Essays on the economics of shared fishery resources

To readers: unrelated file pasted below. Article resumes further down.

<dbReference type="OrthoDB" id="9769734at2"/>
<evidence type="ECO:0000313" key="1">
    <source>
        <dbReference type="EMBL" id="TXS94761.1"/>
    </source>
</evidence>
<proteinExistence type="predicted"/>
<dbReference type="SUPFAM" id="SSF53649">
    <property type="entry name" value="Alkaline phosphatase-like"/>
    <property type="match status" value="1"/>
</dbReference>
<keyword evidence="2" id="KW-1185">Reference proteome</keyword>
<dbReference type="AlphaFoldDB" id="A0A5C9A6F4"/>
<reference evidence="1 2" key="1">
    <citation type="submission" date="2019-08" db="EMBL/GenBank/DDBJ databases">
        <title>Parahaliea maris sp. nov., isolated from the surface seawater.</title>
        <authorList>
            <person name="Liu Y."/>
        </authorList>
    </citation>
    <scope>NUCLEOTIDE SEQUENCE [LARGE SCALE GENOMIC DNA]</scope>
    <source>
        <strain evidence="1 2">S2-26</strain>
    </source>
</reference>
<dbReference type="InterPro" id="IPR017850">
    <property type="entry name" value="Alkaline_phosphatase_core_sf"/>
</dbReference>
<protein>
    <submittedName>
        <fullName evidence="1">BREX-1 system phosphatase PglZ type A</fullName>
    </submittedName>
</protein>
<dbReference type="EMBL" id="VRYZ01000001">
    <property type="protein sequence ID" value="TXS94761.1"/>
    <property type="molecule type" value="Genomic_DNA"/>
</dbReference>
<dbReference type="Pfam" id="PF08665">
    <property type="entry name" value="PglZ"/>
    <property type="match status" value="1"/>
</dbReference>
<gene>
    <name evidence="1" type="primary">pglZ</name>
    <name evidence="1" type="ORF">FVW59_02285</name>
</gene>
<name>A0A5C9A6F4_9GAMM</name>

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National jurisdiction over the fishery resources within the Exclusive Economic Zones (EEZs) can be seen as an opportunity to overcome the problem of open access within the EEZs, but not on the high seas. Traditionally, it has been everybody's right to exploit the resources there. This right is now possibly under threat, cf. the UN Fish Stocks Agreement; however, it is still very much a juridical twilight zone. On the high seas, to some degree at least, open access is still the rule rather than the exception. Moreover, agreements between nations have to be based on voluntary cooperation, because there is no mechanism forcing nations to agree to something that would not be in their own interests. Therefore, this work is to a large degree about the possibility of overcoming the problem of open access through voluntary agreements. The questions analysed in the thesis covers several topics relevant to the fisheries economics literature. First, exploitation of internationally shared fish stocks is considered under different assumptions about the regulatory regime, coalition formation, climatic conditions etc. In this part of the thesis, bioeconomic modelling and game theory are fundamental tools. Second, the production structure and capacity utilisation in a segment of a fishing fleet is analysed by means of duality theory and econometric methods. The span in topics and methods are perhaps large, but the topics have at least one important common feature; they are all related to the management of internationally shared fish stocks and the consequences of strategic behaviour. The aim of the thesis is thus to contribute to the understanding of the economic management of shared fishery resources.